September/October 2017 – Vol. 30 No. 1

Achieving Success with Common Core Through Community

Posted: Monday, October 19th, 2015

By Angelica E. Gunderson

As we take on the new school year and think about the shifts we are committing to make towards the Next Generation Science Standards, I have found it beneficial to read about the work that various teachers, schools, and districts are engaging in. I would like to toss my own stone in this ocean of knowledge and hopefully create my own ripples of change by sharing some of the strategies and successes happening at the Norwalk-La Mirada Unified School District.

In the last two years, one of our main common goals has been to effectively and efficiently to integrate the Next Generation Science Standards (NGSS) with the Common Core State Standards (CCSS) in all of our classrooms. NGSS and CCSS are the responsibility of language arts, mathematics, science, social studies, technology and English Language Development teachers alike. Our district has also taken the approach that the best way to achieve success is through forming and effectively participating in professional learning communities.

Through this work, we have found the connections of NGSS and CCSS to be symbiotic. As a seventh grade science teacher I personally saw the need for integrating language and mathematical literacies into my instruction in order to provide well-rounded and authentic science instruction. As an example, in order to have students create investigations, my instruction had to include guidance on: data collection, how to analyze and interpret data, researching related concepts, analyzing and summarizing texts, as well as communicating findings and citing resources. Through our collaboration, we have agreed that in order to truly engage our students in rich scientific and engineering practices, we need to incorporate the literacy skills presented in the CCSS.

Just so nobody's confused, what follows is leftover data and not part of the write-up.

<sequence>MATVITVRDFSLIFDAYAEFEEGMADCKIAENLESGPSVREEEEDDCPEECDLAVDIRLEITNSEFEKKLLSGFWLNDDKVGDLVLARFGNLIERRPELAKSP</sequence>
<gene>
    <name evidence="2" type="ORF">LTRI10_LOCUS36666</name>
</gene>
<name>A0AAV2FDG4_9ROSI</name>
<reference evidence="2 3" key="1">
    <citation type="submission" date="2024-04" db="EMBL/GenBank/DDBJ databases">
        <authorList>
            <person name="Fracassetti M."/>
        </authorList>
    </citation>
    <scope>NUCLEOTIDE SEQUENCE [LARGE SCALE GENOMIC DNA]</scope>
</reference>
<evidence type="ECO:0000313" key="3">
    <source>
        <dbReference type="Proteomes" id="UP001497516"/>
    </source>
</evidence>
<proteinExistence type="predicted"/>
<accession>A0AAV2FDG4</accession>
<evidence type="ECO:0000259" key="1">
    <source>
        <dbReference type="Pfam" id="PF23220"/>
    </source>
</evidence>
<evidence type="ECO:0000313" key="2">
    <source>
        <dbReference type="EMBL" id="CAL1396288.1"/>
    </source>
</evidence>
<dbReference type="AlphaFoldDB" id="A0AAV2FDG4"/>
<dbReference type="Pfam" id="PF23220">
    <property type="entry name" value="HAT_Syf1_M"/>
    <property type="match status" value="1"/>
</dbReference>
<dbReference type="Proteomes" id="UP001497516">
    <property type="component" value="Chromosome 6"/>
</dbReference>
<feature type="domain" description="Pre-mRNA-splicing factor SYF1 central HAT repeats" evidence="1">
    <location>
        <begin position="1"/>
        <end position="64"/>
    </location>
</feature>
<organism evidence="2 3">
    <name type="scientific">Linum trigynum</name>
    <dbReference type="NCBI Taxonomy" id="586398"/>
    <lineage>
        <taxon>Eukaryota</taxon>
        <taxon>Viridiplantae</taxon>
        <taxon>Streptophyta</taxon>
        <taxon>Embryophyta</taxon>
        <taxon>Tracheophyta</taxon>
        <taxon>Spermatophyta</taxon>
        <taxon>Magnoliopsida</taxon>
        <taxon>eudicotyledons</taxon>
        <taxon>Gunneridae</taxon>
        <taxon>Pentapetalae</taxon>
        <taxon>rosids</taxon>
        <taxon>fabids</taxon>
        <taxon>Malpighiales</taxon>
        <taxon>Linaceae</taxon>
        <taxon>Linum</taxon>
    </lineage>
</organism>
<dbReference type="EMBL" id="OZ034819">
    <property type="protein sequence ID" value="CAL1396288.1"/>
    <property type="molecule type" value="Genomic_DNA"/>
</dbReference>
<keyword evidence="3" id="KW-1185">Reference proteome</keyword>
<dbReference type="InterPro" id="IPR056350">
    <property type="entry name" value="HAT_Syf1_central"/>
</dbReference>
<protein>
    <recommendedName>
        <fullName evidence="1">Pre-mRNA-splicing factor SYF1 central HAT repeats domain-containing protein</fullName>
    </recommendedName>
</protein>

One of the ways we have integrated CCSS and NGSS is by looking at specific strategies and making sure they are being used similarly across different content areas. Take for example close readings. I have personally participated in professional development sessions at my school in which science and language arts teachers discussed how to carry out a close reading for informational texts. At the end, we walked away with resources and routines our students would use in their language arts and science class. So when I went back and implemented it in my science classroom, I felt like I was speaking a familiar language and was not faced by the look of confusion students often have when we ask them to apply a language arts skill in a science class. We did the same for mathematical and computational thinking strategies. Math and science teachers have collaborated on how to conduct a “Launch, Explore, Summarize” lessons. I found it to be very similar to the BSCS 5E Instructional Model because it presents students with a mathematical problem that they address through exploration, collaboration, and explanation of their thinking process. By actively participating in developing professional learning communities at our school, I have found that sharing what we do in our classes for certain topics and skills helps us avoid reinventing the wheel.

The abundance of resources out there to help guide our work has made a significant impact on our progress. The Teaching Channel has been an essential guide used by our district to showcase the implementation of NGSS and CCSS across the country. Being able to watch how real teachers are implementing these new standards in their classrooms has allowed me to get a better picture of what it should look like in my own classroom. That is how I learned more about the “Launch, Explore, Summarize” model for looking at mathematical and computational thinking in my science class.

Two resources worth mentioning are Appendix L and Appendix M in Next Generation Science Standards. For some of our collaboration sessions, these have been valuable keystones for clarifying and directing our work. Appendix L contains a well-organized and detailed outline of when certain math topics are taught. It also spells out the connections between the Common Core State Standards for Mathematics and NGSS with a few examples that have helped me personally get ideas on how to improve my instruction. Appendix M presents the connections of NGSS to the Common Core State Standards for Literacy in Science and Technical Subjects. Like Appendix L, it contains descriptions that clarify how the CCSS relate to science and engineering practices. We are currently anticipating the publication of the California Science Framework, because it will help refine our work.